There's a myth about likability in the workplace and it goes something like this: You can either be liked or respected, but not both. We tend to look at leaders who are likable as being weak—because real leaders don't care what people think, right? And those leaders who are respected, well, they can't be likable people. Because I wrote a book on the power of likability (Likeonomics), people are always asking me about likability vs. respectability, and the answer is really not that simple.
Great leaders inspire and bring people along with them. You can't do this without some type of personal connection or likability. Employees need to believe in you as much as they believe in the idea of what you want them to do. So why does being a likable leader still cause so much mental resistance? Usually because of three mistaken beliefs:
Myth #1: It's all about the idea. It's true that having a great idea matters, but it's not enough. Every day great world-changing ideas and products fail to take off. Why? Usually because they are not connected with the right people. You need a great idea and the right people who believe in it to succeed.
RELATED: The One Skill Most Leaders Lack
Myth #2: Likability is the same as being nice. Being nice and being likable are two different things. Nice people are afraid to tell you the truth; they'd rather just be nice. Likeable people start with the truth and honesty and build a relationship on that.
Myth #3: Inspiration is a black and white principle. We tend to describe inspiration in linear terms: People are either inspired or they aren't. In real life, this is rarely true. Instead, we are more inspired by certain people and less inspired by others. And this plays out in everything from employee productivity to how powerful word-of-mouth is for your product or service.
So if likability is truly an important aspect of being a great leader, how can you make it happen for yourself? There are five keywords to remember if you want to be a more likable leader without being a pushover:
1. Embrace the cold, hard, dirty, beautiful TRUTH.
It's not easy to be unexpectedly honest about details that are traditionally kept secret. The more you can help your team to see the underlying goals behind an effort, though, the more likely they are to believe in your mission and follow your lead. Sharing the truth is the biggest factor in building a personal connection with your team and earning their respect in the process.
2. Use purposeful stories to achieve real RELEVANCE.
The power of storytelling instead of reciting bullet points or facts is one of the most fundamental tools that great leaders use to inspire their teams. When you can share lessons or ideas through stories, people are engaged, they pay attention and they act on what they hear. Stories make ideas matter on a personal level.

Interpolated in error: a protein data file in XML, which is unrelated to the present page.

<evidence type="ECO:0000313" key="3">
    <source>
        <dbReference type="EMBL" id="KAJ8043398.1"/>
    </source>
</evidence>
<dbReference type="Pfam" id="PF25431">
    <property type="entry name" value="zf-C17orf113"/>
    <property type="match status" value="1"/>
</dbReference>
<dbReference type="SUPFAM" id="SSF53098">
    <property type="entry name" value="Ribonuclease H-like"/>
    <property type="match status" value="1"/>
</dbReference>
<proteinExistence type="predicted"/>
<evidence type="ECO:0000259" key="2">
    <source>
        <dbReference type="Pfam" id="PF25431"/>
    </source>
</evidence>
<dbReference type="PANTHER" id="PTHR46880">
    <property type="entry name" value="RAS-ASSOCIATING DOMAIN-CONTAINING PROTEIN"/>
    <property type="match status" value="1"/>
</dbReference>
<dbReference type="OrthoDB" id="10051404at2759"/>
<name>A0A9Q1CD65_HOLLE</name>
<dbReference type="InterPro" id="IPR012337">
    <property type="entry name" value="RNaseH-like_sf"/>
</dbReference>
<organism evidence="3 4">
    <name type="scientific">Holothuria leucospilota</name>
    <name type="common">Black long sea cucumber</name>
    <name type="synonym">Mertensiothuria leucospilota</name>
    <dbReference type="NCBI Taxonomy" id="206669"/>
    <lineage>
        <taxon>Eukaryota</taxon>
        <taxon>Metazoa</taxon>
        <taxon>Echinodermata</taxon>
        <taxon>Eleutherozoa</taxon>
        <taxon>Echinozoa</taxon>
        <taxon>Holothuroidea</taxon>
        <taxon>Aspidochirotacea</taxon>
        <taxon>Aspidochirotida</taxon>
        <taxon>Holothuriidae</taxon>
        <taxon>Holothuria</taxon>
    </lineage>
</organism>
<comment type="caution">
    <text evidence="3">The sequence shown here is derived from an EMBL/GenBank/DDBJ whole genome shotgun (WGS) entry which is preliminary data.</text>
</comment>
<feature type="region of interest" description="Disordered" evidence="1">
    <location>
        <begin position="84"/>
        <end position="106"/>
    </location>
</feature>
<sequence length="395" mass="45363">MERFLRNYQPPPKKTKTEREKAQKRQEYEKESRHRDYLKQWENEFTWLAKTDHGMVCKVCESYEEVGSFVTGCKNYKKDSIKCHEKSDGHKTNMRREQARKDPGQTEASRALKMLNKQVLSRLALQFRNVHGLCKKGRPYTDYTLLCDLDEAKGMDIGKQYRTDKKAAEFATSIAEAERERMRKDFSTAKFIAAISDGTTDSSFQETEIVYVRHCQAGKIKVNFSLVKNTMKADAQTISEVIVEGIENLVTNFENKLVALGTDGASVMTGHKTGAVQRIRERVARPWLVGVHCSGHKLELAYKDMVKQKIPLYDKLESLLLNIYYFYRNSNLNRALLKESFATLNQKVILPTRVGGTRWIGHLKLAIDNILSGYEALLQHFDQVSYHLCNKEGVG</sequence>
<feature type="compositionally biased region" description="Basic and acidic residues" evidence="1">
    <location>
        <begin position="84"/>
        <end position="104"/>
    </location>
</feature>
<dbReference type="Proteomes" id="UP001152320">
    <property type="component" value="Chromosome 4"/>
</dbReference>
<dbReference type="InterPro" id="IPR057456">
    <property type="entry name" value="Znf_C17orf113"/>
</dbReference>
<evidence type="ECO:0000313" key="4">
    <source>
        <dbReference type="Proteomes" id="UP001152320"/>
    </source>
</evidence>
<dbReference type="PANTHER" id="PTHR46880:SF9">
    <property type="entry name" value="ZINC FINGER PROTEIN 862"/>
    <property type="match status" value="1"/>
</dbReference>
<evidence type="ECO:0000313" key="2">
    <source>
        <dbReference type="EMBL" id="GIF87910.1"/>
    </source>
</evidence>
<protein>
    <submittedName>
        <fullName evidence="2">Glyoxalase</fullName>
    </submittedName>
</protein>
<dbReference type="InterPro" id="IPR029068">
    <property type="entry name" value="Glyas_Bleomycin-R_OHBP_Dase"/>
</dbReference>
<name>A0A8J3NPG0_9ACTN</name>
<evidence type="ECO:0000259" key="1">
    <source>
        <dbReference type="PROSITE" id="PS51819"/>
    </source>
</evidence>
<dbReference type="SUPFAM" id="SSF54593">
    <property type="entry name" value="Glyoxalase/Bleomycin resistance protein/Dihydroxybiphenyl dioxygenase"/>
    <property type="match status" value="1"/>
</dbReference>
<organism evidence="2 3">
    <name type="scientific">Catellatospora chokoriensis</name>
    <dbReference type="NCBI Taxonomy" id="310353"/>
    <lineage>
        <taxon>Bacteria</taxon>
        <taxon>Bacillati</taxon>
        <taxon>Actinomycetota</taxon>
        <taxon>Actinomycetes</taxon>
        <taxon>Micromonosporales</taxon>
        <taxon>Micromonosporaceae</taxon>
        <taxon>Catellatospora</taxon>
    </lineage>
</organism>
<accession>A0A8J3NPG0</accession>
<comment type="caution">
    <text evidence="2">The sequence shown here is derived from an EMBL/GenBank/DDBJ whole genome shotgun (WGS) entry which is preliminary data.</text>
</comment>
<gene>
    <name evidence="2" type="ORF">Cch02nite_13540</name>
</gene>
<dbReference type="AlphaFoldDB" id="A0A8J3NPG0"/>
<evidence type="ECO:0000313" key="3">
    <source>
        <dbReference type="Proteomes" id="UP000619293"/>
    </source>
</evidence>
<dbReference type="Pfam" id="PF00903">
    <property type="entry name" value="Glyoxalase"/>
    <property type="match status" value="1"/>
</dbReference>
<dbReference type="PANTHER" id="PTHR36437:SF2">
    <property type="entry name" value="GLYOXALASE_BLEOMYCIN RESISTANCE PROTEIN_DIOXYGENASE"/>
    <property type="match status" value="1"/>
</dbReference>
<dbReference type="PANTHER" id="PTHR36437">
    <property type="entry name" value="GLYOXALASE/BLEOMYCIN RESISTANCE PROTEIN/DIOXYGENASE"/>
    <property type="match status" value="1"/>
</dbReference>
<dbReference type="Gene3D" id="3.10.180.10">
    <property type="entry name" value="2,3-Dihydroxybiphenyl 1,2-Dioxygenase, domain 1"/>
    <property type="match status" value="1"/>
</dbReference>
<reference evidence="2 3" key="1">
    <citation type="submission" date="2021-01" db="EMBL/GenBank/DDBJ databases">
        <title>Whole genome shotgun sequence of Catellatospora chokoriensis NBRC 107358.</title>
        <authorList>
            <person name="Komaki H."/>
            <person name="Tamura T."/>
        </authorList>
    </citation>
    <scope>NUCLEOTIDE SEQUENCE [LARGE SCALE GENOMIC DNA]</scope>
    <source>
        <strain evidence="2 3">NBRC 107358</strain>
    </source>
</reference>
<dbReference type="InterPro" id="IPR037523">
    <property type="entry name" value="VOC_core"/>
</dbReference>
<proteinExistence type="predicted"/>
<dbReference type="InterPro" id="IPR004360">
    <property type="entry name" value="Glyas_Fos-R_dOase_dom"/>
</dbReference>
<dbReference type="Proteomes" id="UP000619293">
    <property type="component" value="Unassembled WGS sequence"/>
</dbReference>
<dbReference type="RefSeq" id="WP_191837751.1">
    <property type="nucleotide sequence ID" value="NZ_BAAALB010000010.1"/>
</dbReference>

3. Perform big and small acts of UNSELFISHNESS.
Nothing can kill respect in leaders more than the perception that they are only acting in their own best interests. With huge corporate payouts to executives seemingly rewarded for poor performance, the trust crisis in leadership can trickle down to small businesses. You probably aren't paying yourself a $100 million annual salary, but there are other ways you may be unintentionally focusing on yourself instead of the business. Being unselfish in everything from financial principles to your office culture has a big effect in creating more goodwill with your employees.
4. Worship SIMPLICITY.
Many ideas or strategies that don't work have a complexity problem. Often the average political campaign boils down a candidate's position into a simple and memorable statement. Obama had "Yes, we can!" While you might hate this "dumbing down" of the political process (I certainly do!), there's no denying that simplicity works, because people know what to believe. This is important for likability as well—because people don't build personal connections with leaders they don't understand. While your ideal way to simplify may be via more personal conversations rather than a three-word tagline, the point is the same.
5. Respect that TIMING really is everything.
It's no secret that timing makes a big difference in launching products or services—but it matters for great leadership as well. We all know leaders who ask for things at unreasonable moments or don't react to how their teams are feeling. Is your team stressed or crashing on a deadline? Are they satisfied from finally launching a product? Reading the moment and reacting to it can make the difference between getting the respect of your team, or losing it.
In case you were watching the keywords in each of these tips, they spell the word TRUST (Truth, Relevance, Unselfishness, Simplicity, Timing)—an acronym to remind you of the most important principles for building likability. Learning how to use these keywords effectively can not only help you to inspire your employees toward a shared goal, but also to connect your business in a deeper way with customers who will become enthusiastic advocates for your products and services.
Read more articles on how to be a great leader.
Rohit Bhargava is the bestselling author of four marketing books, including last year's Likeonomics. He currently advises brands and startups on how to be more human and shares unexpected marketing ideas in keynote presentations at events around the world. The TRUST principle shared in this post is excerpted from Likeonomics.